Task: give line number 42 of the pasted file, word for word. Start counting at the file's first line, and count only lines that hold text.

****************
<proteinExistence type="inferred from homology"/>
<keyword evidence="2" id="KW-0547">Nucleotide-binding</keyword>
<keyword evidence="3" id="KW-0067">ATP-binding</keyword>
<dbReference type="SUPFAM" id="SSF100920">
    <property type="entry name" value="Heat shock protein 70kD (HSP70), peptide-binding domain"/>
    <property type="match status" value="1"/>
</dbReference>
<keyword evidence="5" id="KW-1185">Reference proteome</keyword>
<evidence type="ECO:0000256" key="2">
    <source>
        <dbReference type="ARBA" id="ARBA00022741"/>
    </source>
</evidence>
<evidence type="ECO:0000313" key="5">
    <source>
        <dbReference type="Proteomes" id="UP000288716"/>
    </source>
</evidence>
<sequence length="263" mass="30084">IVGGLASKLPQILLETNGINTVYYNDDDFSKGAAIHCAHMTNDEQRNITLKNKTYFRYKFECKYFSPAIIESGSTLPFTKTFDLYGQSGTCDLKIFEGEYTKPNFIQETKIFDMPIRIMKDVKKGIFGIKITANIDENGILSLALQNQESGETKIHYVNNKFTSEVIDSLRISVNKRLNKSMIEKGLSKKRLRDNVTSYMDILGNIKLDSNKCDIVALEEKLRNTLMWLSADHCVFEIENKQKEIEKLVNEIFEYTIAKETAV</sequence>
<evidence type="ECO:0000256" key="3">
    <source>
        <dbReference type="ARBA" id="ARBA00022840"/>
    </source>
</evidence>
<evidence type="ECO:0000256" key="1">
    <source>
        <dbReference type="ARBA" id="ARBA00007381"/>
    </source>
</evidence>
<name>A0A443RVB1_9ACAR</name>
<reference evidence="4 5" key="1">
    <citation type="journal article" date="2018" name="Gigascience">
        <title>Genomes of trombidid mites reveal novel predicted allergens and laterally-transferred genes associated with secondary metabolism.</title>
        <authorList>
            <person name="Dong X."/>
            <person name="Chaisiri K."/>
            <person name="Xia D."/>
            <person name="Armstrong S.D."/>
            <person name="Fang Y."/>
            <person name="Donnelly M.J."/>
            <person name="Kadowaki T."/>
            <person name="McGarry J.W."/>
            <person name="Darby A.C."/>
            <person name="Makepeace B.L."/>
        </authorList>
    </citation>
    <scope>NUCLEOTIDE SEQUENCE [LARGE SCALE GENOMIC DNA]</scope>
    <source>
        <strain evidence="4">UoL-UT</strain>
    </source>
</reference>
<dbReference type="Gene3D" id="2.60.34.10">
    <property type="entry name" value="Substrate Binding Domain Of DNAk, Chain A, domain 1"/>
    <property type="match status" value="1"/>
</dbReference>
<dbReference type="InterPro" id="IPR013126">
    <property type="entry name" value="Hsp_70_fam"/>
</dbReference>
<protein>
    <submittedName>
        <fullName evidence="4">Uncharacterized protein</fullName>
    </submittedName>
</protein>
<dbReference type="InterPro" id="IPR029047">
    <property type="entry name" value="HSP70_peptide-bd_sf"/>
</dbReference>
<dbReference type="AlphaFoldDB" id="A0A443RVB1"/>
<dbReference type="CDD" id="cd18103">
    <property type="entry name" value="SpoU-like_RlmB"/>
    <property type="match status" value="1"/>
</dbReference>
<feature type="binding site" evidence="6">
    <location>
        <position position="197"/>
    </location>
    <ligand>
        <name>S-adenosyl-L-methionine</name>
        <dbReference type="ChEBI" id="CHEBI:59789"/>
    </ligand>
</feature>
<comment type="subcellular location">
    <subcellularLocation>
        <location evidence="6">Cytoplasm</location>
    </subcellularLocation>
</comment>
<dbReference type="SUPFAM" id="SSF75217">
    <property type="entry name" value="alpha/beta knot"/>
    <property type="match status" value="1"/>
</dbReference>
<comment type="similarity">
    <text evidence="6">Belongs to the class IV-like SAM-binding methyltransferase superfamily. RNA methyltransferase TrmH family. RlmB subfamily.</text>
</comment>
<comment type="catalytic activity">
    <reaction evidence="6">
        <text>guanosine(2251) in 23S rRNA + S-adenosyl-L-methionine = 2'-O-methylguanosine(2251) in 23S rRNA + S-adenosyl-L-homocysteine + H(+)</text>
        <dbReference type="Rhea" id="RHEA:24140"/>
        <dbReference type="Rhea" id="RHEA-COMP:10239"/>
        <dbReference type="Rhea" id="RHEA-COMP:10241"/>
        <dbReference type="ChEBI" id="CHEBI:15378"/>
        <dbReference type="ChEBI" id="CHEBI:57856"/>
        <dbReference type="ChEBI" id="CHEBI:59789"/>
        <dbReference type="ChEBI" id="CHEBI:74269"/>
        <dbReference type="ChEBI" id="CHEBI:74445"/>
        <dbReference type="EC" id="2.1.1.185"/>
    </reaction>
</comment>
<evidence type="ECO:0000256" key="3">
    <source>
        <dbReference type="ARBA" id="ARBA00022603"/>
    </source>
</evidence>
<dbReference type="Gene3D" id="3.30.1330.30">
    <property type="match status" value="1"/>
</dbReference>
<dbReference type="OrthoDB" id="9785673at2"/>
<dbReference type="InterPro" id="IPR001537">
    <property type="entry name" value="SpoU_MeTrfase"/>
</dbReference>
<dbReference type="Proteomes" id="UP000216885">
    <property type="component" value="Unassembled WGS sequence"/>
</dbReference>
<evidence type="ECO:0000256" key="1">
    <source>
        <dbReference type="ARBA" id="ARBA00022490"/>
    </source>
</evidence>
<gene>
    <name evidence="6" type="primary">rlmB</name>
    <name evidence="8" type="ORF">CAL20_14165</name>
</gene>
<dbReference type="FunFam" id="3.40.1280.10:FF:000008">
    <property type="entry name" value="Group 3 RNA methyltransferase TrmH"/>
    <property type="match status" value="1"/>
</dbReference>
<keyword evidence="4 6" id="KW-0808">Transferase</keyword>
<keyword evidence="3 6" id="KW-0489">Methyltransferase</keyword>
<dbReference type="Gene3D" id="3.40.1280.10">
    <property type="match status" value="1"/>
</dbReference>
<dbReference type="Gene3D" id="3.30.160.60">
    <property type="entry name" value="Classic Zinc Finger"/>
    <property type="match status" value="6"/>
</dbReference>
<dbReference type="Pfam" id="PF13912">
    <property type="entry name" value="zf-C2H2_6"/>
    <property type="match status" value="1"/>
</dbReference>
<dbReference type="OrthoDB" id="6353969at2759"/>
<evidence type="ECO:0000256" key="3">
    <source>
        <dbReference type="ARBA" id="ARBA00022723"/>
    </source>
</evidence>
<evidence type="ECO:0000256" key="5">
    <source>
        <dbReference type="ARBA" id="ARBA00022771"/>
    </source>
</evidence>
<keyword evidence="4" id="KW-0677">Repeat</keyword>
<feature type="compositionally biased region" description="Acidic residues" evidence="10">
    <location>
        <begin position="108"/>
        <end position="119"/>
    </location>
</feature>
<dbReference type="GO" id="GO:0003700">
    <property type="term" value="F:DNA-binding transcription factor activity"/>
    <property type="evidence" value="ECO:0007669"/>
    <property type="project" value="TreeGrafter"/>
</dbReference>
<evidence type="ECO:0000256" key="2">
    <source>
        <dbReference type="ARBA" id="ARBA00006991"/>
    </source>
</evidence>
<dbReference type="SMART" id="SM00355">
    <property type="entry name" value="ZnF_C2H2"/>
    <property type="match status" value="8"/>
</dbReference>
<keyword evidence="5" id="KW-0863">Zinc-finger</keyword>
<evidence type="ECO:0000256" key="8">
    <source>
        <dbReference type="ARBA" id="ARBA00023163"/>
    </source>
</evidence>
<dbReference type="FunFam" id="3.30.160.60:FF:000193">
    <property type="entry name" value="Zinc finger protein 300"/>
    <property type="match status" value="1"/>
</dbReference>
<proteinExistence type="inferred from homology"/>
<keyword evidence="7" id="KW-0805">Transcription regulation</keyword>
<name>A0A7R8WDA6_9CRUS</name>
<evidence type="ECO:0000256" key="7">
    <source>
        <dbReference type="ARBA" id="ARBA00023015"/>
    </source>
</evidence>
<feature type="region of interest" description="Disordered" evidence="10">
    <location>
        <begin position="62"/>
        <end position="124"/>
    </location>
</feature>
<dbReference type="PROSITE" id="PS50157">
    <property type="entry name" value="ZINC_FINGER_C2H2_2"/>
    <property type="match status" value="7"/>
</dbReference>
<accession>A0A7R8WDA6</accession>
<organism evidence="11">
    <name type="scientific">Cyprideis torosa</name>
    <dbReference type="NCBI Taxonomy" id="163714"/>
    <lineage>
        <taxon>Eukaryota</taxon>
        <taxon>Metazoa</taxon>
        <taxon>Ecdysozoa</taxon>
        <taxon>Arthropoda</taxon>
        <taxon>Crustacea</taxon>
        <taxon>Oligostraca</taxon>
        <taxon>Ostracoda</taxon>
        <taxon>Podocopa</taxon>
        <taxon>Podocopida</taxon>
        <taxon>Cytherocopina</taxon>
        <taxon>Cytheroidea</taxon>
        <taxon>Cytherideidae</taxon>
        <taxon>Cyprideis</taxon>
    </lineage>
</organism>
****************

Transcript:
            <person name="McGarry J.W."/>